First and foremost, the brief overnight retreat offers quiet from the noise of day to day life to listen to God. There is no conference aspect to the retreat in that there is no time whose primary task is teaching, but rather times to give those making their retreat something new to contemplate and some real work of self examination opened up by centuries old wisdom about living the Christian life. Full information is online here: http://gaepiscopal.org/docs/lentenretreatbrochure.pdf

 

The all-inclusive cost for this retreat is $96.99 per person (based on double room occupancy) and $68.99 for commuters. Single rooms are available for $136.99. This includes the retreat, lodging, and all meals.


All fees go directly to the camp and conference center. To register, contact Honey Creek at (912) 265-9218 or carolyn@honeycreek.org

 "No one after lighting a lamp puts it under the bushel basket,
but on the lampstand, and it gives light to all in the house.
In the same way, let your light shine before others,
so that they may see your good works
and give glory to your Father in heaven."
Matthew 5:15-16
 
The Loose Canon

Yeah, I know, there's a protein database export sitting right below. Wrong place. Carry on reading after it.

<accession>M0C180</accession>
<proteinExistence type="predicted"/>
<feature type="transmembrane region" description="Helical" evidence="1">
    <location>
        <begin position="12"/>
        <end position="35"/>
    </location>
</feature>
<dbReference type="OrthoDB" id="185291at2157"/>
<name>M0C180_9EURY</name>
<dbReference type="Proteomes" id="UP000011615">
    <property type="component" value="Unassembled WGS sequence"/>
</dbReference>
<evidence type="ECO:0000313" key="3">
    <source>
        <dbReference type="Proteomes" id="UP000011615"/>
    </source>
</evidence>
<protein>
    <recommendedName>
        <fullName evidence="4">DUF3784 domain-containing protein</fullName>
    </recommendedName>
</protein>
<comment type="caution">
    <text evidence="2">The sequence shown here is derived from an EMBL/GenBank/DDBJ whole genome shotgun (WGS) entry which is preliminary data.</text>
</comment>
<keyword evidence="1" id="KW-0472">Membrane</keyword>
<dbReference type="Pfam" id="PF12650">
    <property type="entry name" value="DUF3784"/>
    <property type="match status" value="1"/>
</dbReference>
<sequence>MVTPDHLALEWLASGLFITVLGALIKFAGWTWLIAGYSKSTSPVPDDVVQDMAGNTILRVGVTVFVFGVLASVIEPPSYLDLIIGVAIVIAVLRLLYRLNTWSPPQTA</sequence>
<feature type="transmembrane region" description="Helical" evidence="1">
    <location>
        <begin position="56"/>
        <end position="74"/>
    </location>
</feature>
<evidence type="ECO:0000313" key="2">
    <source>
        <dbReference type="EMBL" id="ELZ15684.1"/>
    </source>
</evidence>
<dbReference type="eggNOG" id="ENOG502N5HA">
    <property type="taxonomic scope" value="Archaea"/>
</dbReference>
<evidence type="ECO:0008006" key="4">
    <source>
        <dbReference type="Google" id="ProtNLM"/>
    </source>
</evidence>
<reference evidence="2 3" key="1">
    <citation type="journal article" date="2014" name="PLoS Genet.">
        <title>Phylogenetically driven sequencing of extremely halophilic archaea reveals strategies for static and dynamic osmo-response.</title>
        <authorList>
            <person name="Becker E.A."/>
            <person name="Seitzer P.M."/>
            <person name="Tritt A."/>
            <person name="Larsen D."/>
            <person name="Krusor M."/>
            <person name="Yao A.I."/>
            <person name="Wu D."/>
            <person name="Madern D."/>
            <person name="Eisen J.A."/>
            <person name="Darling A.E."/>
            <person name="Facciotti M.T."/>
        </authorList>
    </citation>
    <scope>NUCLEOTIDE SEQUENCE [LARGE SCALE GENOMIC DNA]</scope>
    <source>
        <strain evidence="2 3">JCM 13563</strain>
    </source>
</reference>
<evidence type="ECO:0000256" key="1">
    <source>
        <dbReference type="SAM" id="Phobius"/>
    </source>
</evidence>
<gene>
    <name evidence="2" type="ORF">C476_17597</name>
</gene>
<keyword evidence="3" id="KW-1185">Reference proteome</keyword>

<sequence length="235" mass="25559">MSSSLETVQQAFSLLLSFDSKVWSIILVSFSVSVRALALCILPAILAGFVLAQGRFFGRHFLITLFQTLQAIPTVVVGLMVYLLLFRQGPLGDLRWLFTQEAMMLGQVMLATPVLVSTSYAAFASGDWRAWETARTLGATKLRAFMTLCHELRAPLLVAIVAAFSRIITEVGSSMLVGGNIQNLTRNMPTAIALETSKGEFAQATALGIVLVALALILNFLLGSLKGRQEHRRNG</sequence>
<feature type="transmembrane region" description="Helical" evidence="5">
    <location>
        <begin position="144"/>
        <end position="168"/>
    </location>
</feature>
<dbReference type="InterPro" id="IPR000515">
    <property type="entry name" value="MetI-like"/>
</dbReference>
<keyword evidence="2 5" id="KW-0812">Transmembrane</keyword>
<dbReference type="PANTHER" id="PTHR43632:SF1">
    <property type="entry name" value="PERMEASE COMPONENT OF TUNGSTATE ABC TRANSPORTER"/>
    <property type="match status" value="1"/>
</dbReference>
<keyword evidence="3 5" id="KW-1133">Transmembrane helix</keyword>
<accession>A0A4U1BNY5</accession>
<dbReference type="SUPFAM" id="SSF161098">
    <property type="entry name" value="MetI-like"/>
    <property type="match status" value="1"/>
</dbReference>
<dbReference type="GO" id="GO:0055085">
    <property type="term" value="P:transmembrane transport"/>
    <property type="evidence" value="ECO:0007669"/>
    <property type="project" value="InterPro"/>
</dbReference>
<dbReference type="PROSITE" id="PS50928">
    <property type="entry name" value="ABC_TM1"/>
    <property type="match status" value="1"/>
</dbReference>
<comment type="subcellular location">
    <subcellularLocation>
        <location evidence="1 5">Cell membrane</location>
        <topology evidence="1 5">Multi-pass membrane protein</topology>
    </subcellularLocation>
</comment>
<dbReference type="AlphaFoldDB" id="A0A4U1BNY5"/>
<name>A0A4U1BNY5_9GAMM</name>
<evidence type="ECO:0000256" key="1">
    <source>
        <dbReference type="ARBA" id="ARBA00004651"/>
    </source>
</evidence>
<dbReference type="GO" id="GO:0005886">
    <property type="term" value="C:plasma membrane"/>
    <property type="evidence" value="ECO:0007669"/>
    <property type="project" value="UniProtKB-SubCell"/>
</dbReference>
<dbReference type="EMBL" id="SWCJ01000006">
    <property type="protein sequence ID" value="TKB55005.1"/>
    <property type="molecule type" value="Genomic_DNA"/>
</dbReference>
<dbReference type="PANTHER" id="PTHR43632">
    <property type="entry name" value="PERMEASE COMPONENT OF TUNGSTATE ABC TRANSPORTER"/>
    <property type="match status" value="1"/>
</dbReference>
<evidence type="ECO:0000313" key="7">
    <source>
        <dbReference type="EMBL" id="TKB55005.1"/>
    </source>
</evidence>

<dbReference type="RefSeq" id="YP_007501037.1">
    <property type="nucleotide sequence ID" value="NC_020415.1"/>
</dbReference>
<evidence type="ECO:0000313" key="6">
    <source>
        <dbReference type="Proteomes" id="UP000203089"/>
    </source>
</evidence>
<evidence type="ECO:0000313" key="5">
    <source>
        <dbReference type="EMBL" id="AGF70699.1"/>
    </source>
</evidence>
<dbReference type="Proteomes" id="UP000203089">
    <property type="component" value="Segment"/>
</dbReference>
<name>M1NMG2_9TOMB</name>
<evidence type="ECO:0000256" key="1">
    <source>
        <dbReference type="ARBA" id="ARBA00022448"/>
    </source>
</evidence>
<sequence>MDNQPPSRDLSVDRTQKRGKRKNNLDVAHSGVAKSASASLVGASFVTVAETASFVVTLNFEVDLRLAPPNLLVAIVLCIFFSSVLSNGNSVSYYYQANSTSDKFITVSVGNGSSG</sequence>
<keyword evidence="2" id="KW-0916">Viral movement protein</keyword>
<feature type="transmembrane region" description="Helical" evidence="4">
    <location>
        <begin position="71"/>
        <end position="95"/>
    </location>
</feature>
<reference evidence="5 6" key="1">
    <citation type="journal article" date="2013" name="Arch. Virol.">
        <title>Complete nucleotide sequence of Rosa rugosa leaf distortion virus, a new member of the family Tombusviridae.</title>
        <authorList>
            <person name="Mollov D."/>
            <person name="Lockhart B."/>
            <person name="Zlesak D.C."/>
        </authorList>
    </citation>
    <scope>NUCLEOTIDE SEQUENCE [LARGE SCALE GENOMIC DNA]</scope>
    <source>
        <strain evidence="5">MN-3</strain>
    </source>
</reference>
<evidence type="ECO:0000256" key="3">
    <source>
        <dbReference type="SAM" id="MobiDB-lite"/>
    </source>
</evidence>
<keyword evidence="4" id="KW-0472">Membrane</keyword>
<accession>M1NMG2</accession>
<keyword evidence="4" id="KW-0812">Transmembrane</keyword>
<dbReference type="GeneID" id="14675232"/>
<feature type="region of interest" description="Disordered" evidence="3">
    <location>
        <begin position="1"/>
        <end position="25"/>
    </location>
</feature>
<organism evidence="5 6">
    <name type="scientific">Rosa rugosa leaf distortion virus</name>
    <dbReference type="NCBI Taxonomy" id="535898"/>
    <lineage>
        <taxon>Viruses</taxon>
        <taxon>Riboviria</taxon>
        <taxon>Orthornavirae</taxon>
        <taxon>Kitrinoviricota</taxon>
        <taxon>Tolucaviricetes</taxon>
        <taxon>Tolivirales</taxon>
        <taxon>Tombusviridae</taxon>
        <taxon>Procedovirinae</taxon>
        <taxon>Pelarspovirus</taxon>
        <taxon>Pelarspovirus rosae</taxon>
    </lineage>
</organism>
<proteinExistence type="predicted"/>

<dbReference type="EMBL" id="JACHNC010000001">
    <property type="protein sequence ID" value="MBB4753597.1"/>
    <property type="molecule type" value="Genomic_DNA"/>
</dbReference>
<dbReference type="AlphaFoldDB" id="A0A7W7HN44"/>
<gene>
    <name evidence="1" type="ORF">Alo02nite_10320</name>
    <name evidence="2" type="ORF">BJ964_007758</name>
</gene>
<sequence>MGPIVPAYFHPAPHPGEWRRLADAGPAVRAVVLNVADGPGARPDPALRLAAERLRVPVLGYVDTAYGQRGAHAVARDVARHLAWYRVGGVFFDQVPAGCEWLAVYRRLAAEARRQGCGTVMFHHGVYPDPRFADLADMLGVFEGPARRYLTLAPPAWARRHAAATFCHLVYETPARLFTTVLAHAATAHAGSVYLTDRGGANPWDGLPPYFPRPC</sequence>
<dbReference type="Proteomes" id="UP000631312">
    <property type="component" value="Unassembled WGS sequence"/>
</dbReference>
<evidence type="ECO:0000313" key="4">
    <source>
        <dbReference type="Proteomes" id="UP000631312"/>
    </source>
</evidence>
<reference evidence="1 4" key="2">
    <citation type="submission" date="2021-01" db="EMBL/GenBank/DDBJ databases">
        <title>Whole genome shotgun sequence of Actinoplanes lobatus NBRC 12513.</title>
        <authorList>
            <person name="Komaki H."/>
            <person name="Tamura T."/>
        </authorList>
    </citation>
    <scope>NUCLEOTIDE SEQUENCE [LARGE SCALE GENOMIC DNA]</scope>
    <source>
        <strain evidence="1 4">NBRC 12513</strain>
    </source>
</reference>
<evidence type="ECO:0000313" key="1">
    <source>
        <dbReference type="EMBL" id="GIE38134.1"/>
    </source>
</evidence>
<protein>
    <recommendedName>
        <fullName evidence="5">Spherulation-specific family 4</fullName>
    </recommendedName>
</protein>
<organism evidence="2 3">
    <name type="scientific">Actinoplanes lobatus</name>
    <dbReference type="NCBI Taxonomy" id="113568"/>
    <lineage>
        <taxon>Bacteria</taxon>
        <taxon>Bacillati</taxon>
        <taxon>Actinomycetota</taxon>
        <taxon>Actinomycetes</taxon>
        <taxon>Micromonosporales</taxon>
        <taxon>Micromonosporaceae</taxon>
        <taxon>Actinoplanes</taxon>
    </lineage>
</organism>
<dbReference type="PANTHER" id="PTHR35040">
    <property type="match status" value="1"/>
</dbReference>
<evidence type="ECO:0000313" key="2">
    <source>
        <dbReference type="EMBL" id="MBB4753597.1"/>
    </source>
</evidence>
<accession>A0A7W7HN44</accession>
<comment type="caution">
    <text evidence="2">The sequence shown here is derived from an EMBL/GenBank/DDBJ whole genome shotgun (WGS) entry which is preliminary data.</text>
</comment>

How to Use the Power of the Press for Your Church
A positive article about your church in the local newspaper will do more good for the congregation than any advertisement in the paper. Getting in the paper from time to time is easier than you may think if you use a bit of creativity. A perfect example of this is a recent article in the Moultrie Observer on St. Margaret of Scotland Episcopal Church.
 
 The article, Church service involves children every Sunday, highlighted the role of acolytes in the liturgy. While the role of children in our worship is not uncommon in liturgical churches, it is very different from how kids worship in other churches. Most importantly, this was a positive article shared with the community. Even if a reader has a church home and so would not ever see this article and be interested in attending, the net effect remains that the visibility of the church has been raised and some bit of understanding for our worship has been conveyed.
  
The Rev. Walter Hobgood, Vicar of St. Margaret's says, "The article was written by Marty Steiner, a member of St. Margaret's, and sent to a contact of his at the newspaper." He add that it sat there for several weeks before it ran. As for results, it may take time to appreciate what impact the article has.